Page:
When you first open to the Site, Lindsay has designed the page to have the most current announcements and upcoming events are the first thing you see! The remainder of the site is organized by using tabs across the top of the page to help visitors easily find whatever information they might be looking for. This is possible by creating multiple pages within the Google Site. 

You can see for yourself how it is organized by clicking here: Tuffree Choral Music

Intro to Band Instruments - Google Sites

As with all Google products, editing a Site is pretty simple! Even beginners to webpage design will recognize many of the options available when developing a Google Site are the same as options in Docs, Slides, or Sheets.  In fact, Katie Faivre, from New York, U.S.A., had students create a Google Site of their own.  She had them create a site as a collaborative project. Groups were created of mixed instrumentation within her ensemble to introduce others to band instruments.  The design was made possible by creating a template that she created with students so that they could easily organiz with a page for each instrument. The template also included a place to share facts, a picture, a video, and a quote in their own words about their connection or experience with the instrument.  

This idea could be extended into your own ensemble by recreating this project with students or by allowing students to collaborate on the ensemble Site you make so that the updates are not always coming from you. This would also take some of the workload of keeping your website full of current information off of your plate!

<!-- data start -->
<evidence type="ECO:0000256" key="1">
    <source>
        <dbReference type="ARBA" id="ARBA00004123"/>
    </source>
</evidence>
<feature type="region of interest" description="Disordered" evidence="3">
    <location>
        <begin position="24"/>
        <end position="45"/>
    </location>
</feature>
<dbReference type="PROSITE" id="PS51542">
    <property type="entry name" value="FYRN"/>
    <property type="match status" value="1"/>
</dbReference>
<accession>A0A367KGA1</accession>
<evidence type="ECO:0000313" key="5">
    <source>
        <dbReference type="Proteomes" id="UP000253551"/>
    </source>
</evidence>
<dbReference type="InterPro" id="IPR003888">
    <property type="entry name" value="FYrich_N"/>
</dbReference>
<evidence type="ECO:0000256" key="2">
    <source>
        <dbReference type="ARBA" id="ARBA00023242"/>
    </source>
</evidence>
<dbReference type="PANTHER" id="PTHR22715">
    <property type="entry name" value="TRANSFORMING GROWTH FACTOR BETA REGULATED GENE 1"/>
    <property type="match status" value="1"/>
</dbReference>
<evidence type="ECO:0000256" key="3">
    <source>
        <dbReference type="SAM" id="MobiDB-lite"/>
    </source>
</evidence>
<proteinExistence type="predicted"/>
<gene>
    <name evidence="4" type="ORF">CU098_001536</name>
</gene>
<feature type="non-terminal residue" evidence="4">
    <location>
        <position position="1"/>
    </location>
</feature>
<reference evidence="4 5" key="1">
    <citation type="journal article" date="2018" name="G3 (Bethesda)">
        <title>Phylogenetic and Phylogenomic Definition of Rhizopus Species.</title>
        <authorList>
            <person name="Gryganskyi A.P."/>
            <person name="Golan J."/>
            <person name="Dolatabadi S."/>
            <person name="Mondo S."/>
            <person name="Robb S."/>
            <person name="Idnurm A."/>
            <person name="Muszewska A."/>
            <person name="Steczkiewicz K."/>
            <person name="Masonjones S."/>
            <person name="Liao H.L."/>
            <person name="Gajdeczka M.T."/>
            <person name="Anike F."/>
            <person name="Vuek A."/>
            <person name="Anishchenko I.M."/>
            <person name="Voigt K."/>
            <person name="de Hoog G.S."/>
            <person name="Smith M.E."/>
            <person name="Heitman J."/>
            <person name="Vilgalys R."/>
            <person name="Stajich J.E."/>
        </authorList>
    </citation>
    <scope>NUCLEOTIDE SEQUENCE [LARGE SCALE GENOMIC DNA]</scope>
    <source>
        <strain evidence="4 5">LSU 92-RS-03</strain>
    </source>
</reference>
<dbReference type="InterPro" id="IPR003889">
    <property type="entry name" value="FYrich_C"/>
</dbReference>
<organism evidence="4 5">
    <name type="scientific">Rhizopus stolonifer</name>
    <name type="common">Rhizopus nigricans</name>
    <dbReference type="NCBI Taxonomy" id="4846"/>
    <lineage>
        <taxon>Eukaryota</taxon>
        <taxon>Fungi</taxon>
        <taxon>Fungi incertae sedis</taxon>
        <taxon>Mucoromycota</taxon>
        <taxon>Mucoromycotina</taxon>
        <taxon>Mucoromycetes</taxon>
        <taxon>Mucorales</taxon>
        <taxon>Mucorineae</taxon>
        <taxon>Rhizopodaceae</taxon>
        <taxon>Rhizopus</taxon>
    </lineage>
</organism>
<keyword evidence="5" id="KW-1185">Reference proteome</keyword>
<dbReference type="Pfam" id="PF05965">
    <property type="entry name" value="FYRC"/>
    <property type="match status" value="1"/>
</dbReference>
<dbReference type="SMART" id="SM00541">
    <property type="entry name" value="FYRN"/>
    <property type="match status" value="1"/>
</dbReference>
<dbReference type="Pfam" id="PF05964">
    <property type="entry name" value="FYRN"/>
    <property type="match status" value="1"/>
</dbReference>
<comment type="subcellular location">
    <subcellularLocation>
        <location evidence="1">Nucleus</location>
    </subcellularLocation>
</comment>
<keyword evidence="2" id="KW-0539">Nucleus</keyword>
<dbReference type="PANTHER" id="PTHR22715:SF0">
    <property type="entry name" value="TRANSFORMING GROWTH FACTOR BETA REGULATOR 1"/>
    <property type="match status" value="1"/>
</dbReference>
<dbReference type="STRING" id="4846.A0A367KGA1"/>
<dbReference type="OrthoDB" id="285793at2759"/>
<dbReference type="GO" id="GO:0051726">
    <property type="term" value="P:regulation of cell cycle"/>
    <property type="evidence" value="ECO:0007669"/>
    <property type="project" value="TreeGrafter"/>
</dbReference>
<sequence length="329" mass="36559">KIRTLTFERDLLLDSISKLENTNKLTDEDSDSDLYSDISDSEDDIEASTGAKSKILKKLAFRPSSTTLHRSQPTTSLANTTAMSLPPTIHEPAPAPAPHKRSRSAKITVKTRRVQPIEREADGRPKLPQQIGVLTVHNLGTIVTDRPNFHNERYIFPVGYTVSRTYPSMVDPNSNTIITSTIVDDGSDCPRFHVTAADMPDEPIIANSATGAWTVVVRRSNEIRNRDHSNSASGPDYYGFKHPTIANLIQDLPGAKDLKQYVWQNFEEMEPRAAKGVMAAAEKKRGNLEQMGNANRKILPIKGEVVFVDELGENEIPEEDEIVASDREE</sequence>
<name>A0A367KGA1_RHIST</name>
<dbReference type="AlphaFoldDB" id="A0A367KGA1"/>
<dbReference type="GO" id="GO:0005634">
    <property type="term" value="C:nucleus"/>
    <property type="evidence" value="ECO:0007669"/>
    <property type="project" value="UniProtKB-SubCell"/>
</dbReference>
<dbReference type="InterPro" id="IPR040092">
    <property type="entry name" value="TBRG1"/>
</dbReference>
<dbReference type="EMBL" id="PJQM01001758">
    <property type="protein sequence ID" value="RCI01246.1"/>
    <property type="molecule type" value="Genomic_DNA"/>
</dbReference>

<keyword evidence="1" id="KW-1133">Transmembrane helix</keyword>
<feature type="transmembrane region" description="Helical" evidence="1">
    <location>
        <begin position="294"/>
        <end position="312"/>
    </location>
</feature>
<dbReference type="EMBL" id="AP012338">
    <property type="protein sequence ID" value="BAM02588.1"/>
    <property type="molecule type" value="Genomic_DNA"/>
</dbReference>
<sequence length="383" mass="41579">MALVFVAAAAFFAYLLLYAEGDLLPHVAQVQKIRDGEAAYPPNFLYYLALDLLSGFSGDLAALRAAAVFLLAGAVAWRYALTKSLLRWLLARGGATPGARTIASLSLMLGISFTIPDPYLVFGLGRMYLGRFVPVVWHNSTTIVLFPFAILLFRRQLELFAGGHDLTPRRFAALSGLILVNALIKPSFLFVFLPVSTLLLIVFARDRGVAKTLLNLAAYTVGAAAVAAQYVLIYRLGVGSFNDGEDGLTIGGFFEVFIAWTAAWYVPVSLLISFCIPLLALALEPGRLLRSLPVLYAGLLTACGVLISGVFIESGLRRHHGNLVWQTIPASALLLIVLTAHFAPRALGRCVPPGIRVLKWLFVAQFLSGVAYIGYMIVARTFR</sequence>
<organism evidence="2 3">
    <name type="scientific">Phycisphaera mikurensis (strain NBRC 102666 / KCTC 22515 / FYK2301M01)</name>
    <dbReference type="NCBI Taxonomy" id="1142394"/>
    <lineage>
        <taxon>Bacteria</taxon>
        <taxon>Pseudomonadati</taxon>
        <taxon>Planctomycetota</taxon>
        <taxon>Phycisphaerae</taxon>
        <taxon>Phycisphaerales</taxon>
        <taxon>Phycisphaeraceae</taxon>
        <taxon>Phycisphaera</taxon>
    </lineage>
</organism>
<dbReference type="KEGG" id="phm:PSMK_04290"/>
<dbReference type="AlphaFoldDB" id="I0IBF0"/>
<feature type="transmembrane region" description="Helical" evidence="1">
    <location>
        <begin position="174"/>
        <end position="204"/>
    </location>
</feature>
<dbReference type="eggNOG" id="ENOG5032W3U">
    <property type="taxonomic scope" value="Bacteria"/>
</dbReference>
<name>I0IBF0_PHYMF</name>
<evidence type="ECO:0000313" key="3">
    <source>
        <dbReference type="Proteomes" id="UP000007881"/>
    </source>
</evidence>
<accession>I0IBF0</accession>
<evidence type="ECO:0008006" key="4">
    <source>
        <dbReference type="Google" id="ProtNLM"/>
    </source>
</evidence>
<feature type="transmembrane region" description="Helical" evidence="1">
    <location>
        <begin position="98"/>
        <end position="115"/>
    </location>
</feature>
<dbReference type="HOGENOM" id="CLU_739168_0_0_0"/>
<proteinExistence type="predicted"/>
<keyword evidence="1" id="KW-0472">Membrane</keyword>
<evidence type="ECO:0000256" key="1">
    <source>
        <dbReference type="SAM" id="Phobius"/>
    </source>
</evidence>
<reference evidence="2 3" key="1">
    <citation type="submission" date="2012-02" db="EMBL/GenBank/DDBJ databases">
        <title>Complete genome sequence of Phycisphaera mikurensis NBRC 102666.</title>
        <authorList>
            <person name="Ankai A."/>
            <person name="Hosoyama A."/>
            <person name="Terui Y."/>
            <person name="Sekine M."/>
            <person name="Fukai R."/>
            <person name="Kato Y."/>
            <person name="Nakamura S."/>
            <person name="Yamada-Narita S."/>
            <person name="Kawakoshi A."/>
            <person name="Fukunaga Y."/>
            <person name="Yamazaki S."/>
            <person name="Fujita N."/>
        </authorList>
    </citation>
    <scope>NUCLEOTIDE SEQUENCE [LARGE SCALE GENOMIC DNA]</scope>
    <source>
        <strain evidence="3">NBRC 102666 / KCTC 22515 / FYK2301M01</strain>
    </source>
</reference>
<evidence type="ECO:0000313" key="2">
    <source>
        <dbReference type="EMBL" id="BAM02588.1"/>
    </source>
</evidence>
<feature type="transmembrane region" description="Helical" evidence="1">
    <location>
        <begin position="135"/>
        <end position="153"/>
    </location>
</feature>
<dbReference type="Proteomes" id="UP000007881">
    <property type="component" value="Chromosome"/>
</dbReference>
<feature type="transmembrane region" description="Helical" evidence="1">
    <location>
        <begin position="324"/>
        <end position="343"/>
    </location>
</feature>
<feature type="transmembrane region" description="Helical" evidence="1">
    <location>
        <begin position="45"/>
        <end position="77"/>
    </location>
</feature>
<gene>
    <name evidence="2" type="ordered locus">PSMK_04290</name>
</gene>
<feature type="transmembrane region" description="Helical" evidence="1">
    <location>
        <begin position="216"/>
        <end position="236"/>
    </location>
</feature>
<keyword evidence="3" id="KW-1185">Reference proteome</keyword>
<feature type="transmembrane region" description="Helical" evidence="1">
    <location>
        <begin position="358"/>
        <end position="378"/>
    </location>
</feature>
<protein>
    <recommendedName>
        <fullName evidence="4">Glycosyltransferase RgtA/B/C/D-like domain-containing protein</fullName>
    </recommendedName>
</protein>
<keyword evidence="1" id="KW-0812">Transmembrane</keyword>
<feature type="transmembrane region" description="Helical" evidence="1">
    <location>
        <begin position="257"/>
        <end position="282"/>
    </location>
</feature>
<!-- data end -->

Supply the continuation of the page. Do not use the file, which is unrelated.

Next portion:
See her template organization by visiting: Intro to Band Instruments – Flute

Elementary Music

Ms. Lyon's Bitmoji Classroom

Google Sites can also be a great resource for daily student work whether you are teaching face to face, virtual or something in between. Remember all those amazing Bitmoji classrooms filling up social media last spring, too? Well, having a Site to post it for students to access, just like Amanda Lyon of Oregon, U.S.A., is a perfect solution. The virtual classroom she created is used as a homepage. She created additional pages that are linked in her Bitmoji classroom as well as being present in the menu at the top of the site for easy access.

It is easy to add a Slide or Doc that you have already created to any site by going to File>Publish to the Web.  This menu will give you a link to embed the HTML code directly onto your Site. Just make sure that the share settings are set to allow anyone with the link to view it!

You can see this design at: Chávez Music

The Music "Hall" - Google Sites

Google Sites can also be organized using visual buttons for even the smallest students to access work like in the Music Hall created by Kimberly Hall of Alberta, Canada.  Her site is organized by grade level and provides students with easy icons linked to resources they need to access around the web as well as embedded resources she has created for student learning.  By using pictures, rather than words, the site looks inviting to search around.  It also helps students easily navigate through the site to find hidden gems including a page of enrichment games they could use to extend their learning beyond the assigned classwork.

See her engaging design for yourself by visiting: The Music “Hall”

Music Technology

Mr G - Music Resources - Google Sites